Live Rebel (mentioned in another answer) can automate all that for you. I was hoping for a free technique but since time is money, management around here might spring for that. Where hot deployment / reload fails JRebel also doesnt do a better job, in fact i had quite a few weird, additional errors because of the JRebel "agent" (reloader-daemon) ...this software only may be worth it if you're doing LOTS of re-deployment and/or local testing, which might just be a sign of a flawed work-process ....
Of course you can always run the new install on the different port, but if you're using Apache in front, you'll have to update the Apache config as well.
So say we need to make one small change on one class file.
If you install the new service with a different service name, you don't have to worry about any conflicts (except the ports in your server.xml) If this is a production box, I would recommend changing the ports on your new installation so you can run it alongside your current install, and test your applications before you switch over.
If all is OK, you can shutdown your new Tomcat, update the ports to be what your current install is, shutdown Tomcat5.5, and start your new install and you should be good.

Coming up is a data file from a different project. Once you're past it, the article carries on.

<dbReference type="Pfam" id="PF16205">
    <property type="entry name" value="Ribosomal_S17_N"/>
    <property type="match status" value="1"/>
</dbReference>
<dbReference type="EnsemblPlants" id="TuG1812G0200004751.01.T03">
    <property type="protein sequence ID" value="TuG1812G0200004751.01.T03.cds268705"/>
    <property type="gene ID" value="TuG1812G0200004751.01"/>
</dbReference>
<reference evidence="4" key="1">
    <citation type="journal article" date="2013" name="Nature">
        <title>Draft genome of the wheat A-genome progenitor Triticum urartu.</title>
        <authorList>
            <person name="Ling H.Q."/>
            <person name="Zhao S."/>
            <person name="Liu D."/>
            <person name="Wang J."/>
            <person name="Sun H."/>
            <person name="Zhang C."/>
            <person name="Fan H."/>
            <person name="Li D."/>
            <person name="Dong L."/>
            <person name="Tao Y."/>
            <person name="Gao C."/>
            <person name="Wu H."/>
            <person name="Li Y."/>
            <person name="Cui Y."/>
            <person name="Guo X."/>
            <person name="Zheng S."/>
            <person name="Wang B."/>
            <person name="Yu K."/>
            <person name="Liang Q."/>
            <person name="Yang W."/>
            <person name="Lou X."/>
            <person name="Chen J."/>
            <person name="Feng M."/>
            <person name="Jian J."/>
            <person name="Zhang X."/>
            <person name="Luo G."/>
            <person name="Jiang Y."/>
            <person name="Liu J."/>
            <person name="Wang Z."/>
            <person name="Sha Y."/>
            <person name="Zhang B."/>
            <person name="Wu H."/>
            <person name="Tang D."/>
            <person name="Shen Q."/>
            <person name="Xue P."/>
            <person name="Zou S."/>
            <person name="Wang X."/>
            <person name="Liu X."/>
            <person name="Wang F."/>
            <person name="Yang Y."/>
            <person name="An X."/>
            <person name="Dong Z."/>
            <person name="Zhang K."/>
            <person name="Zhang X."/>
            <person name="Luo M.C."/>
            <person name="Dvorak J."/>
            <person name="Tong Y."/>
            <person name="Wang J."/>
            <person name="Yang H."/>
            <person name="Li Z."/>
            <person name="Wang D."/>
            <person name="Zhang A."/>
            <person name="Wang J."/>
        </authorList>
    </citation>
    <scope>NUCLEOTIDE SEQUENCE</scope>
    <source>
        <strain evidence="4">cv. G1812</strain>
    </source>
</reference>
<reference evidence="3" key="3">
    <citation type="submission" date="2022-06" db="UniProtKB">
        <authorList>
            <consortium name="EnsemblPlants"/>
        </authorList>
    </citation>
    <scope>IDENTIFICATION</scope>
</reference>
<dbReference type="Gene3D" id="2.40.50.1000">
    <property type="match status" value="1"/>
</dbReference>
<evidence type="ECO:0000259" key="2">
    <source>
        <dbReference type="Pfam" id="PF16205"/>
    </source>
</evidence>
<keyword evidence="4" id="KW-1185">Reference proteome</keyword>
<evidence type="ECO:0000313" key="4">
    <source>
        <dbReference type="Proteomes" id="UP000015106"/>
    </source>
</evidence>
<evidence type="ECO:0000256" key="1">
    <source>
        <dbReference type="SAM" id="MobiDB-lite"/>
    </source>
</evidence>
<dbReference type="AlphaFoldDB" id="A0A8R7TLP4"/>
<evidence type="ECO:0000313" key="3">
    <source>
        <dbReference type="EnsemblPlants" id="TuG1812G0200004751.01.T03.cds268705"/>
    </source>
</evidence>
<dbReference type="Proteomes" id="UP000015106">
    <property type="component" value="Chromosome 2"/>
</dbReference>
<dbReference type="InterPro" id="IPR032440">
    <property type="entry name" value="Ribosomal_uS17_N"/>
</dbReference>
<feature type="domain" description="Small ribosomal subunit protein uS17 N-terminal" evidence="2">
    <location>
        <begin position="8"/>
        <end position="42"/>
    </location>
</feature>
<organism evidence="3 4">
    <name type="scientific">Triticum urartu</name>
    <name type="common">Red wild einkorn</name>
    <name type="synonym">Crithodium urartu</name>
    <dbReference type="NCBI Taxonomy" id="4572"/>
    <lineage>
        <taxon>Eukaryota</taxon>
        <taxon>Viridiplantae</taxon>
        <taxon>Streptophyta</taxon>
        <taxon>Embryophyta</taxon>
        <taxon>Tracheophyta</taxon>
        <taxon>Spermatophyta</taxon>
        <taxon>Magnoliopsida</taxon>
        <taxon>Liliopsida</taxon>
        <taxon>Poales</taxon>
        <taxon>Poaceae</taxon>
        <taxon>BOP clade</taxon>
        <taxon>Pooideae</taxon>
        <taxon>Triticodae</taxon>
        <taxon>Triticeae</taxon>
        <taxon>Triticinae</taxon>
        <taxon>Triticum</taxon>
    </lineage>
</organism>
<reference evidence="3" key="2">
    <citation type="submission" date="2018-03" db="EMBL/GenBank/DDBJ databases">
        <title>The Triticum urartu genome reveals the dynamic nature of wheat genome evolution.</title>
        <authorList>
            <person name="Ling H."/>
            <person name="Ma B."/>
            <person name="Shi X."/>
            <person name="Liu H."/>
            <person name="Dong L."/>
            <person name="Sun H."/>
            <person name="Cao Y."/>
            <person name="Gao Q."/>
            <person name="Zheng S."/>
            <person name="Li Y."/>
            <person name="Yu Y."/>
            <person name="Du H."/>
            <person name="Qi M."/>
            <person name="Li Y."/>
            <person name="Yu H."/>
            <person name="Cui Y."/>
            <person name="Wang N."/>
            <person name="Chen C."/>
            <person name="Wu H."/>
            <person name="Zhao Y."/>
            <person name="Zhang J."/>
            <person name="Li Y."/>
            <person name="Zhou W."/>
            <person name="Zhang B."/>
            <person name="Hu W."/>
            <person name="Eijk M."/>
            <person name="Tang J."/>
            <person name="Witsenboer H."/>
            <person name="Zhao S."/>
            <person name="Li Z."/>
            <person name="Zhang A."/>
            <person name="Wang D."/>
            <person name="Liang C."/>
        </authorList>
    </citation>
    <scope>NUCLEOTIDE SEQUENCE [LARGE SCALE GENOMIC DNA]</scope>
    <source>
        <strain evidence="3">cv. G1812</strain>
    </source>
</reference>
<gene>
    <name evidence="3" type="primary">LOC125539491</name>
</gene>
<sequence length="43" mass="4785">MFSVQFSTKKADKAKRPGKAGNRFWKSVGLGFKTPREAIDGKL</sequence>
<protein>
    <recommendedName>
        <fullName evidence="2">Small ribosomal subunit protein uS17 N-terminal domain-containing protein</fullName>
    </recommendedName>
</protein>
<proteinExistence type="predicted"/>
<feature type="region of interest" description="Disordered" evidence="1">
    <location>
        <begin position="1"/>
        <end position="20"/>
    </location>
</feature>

Tread corresponding to the old server and do ./stop.
I suggest you listen to what the people are trying to tell you before you start the migration though.Of course, this upsets a few people because it destroys all logged in sessions for all apps. I mean, is there a way to only reload the CLASS that changed instead of everything on the dev machine? Have you tried to use Tomcat's Manager application?It allows you to undeploy / deploy war files with out shutting Tomcat down.Before you consider upgrading your Tomcat version that much, you need to do an audit of all of the changes between Tomcat versions.Things may "just work"; things may not work as well as they did; things may entirely break and leave you confused as to why. Even though it's dev, it's used by our clients pretty heavily during testing.